The new BusinessWeek rankings of business schools are out. Thousands of future MBAs will pour over the statistically-insignificant differences between similarly ranked schools to decide which will receive their quarter million dollars.

Of course, we can disagree over the finer points of methodology. But first, BusinessWeek needs to show us that they are capable of basic math.

For Vanderbilt, BusinessWeek reports that 170% of students have jobs. Given that they consider their formulaic hocus pocus proprietary, we can’t know exactly where BusinessWeek screwed up. What we do know is that BusinessWeek shouldn’t be trusted with important mathematical derivations that impact actual people’s lives.

**UPDATE (19 November):** BusinessWeek associate editor Louis Lavelle emailed me to tell me that the error was Vanderbilt’s, confirming my hunch in a comment below. Louis writes

It was a reporting issue from Vanderbilt. The questions in the survey ask for placement AT graduation, and AFTER graduation but within three months. In the profile those two numbers are combined for total placement within 3 months of graduation. I don’t have [Vanderbilt's] survey open, but instead of giving us the two numbers we asked for (e.g. 70% + 12% = 82%) [Vanderbilt] gave us a “three-month” number that’s cumulative.

In sum, Vanderbilt fails at reading comprehension, but BusinessWeek fails to put provided data through even the simplest validity checks. While these numbers do not enter into BW’s rankings, there is no public verification of the numbers that do.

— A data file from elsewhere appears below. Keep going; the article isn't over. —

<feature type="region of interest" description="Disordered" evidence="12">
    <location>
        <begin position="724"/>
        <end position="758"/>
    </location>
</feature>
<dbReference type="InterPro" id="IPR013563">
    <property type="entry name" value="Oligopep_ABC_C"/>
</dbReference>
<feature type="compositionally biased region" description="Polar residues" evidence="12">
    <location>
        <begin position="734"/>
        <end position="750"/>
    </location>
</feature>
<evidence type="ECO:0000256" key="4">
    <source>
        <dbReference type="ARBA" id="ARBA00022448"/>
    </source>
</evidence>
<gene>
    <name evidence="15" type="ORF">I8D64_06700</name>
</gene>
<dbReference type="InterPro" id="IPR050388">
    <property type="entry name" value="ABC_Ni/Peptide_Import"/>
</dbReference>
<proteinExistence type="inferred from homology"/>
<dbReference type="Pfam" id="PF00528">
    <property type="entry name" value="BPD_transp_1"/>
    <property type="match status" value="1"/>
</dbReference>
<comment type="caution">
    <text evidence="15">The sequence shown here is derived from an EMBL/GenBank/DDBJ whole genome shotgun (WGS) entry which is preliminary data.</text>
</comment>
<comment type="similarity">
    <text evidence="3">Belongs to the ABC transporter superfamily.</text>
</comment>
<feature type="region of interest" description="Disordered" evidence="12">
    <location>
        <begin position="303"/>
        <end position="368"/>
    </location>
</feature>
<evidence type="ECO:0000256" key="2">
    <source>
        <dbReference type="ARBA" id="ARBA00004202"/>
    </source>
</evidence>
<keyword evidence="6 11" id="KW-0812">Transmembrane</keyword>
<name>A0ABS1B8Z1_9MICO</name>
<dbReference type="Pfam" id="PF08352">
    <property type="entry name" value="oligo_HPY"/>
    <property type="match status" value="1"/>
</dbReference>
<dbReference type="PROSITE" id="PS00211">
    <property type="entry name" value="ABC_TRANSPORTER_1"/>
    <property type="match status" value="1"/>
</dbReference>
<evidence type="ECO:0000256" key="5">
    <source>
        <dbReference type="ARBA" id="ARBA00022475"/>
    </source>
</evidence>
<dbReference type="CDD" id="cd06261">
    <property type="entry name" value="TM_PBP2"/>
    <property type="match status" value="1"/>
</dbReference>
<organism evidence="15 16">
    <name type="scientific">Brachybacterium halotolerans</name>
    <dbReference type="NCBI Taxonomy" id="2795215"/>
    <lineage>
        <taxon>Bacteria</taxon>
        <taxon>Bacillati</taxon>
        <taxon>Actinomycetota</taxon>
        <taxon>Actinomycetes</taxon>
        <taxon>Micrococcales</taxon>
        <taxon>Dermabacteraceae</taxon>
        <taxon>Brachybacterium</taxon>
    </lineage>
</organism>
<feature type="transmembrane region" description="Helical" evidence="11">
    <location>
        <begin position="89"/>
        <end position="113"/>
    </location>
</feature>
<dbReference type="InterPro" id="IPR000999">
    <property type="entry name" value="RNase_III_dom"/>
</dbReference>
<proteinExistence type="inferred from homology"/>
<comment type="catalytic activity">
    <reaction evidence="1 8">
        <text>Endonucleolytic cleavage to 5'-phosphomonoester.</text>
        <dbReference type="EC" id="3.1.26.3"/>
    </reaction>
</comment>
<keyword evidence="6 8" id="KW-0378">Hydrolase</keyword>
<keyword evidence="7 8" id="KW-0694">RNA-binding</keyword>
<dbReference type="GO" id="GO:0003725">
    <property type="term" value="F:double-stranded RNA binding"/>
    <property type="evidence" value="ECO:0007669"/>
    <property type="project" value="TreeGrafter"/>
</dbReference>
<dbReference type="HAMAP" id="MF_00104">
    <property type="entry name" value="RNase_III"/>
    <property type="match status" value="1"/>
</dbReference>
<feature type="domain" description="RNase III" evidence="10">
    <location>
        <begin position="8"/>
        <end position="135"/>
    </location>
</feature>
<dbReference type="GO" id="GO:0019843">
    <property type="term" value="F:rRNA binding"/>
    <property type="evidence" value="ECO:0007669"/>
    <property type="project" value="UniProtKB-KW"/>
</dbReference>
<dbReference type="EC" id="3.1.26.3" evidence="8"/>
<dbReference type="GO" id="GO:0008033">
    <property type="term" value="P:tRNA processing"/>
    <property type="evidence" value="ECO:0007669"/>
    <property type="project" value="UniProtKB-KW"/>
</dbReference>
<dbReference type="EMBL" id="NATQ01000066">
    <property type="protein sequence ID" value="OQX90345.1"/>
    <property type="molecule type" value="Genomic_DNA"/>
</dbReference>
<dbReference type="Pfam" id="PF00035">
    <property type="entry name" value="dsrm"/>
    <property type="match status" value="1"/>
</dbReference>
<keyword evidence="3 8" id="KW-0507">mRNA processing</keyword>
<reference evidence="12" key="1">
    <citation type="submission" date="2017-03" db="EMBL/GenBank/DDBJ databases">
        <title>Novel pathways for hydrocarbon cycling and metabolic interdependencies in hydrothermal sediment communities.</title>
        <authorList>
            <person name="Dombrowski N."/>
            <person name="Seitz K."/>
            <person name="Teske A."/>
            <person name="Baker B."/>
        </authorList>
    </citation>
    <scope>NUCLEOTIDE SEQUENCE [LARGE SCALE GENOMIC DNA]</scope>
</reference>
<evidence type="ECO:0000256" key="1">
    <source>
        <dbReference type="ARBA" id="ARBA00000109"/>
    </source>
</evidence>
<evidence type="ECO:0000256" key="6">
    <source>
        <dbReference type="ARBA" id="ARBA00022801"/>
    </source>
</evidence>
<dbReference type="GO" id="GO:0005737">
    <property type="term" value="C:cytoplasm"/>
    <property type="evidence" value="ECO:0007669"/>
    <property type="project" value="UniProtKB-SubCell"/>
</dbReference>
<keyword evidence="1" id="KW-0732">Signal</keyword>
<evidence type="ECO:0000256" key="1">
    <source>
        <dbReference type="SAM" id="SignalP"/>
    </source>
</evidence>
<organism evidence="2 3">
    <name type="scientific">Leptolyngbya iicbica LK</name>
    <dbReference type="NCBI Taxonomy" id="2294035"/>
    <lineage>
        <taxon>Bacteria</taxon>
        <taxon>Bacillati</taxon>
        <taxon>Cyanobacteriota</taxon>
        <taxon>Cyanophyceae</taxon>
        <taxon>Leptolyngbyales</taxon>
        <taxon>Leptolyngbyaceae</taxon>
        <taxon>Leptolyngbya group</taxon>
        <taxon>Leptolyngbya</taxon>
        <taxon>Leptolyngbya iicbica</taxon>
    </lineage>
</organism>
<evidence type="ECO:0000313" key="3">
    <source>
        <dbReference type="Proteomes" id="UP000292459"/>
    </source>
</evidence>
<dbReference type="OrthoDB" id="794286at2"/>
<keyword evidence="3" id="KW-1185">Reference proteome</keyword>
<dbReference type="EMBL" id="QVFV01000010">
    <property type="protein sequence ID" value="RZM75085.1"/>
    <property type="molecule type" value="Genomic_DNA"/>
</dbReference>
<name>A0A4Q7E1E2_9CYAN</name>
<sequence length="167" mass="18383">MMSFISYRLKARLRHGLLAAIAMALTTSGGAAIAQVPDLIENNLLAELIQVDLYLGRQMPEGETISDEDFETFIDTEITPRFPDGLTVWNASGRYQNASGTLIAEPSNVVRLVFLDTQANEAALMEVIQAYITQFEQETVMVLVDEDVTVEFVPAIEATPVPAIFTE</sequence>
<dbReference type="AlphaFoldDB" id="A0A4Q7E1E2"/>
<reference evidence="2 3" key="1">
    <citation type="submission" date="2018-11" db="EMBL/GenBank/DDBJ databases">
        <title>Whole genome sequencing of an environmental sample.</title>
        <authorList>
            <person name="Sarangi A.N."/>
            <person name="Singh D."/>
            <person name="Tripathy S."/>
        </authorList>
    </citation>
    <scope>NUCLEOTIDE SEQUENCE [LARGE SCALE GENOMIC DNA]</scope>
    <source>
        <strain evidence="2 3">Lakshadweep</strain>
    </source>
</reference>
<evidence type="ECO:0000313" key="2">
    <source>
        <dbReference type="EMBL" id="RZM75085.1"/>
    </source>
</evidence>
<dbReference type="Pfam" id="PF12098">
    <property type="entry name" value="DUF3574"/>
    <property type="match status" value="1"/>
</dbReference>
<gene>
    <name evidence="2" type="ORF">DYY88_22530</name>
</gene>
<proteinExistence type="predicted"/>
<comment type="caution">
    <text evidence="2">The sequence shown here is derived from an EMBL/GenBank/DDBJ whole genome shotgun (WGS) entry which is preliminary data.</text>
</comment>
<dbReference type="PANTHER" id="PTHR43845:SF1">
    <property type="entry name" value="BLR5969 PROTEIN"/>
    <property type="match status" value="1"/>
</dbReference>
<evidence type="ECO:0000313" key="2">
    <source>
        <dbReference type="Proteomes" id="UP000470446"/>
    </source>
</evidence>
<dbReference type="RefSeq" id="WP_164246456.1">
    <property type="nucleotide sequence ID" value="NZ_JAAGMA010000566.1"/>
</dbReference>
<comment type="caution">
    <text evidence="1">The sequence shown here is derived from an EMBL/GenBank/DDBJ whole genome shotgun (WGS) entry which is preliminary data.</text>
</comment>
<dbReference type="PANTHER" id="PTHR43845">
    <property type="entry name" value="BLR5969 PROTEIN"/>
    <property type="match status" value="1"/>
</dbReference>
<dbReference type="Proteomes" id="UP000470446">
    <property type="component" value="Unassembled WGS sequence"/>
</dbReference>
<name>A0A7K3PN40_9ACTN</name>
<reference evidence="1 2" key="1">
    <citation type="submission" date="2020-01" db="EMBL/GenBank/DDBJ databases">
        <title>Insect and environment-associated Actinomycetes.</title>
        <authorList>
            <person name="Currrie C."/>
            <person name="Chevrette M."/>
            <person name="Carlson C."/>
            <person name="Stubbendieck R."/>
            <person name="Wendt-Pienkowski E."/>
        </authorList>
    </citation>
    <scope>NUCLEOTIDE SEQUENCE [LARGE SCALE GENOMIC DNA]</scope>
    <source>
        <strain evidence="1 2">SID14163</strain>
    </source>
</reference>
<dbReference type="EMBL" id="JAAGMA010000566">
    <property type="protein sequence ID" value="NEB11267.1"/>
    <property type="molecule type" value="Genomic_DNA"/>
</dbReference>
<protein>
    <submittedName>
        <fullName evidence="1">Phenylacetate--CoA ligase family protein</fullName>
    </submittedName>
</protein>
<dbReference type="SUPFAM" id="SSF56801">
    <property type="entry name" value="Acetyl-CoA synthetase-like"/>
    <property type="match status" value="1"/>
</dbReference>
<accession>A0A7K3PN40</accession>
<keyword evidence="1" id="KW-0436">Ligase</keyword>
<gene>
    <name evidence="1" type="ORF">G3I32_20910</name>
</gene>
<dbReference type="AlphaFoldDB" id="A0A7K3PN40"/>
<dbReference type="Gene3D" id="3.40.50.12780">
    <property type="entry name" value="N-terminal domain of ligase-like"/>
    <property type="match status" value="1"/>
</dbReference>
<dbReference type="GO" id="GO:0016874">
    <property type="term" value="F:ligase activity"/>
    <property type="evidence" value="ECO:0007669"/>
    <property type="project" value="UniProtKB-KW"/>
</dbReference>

Graduating MBA students, here’s how to get your school atop the next rankings. When asked to rank your school on a scale of 1 to 5, answer 500. That should raise your survey average a bit.

**UPDATE (21 November):**
BusinessWeek finally corrects the page, and editor Louis Lavelle’s tweets dismiss any responsibility on their part.

To be fair, placement does not actually enter the BusinessWeek formula for ranking schools, which are exclusively based on surveys and a small bonus for writing books that BusinessWeek reviews. However, the methodology that they do use (discussed here) is incredibly vague and devoid of rigor.

This is most likely a data error made at Vanderbilt. BusinessWeek just enters the data the schools give it.

I don’t see this mistake for any other school, so this does seem to be a Vanderbilt thing.

My question would be how they handle multiple job offers… does 170% mean an average of 1.7 job offers? That’s not exactly an error if the other schools are able to use multiple offers for some grads to get up to the average of 0.8 job offers per student.

Chase, unfortunately that’s not the case. The question is what percentage of

studentshave at least one offer. The mistake seems to be that schools are asked what percentage of students have at least one offer “by graduation” and what percentage “after graduation, but within 3 months.” Vanderbilt’s reported answer seems to be 78% for the first and 92% for the second, which are summed (because theyshouldbe mutually exclusive) to obtain the 170%.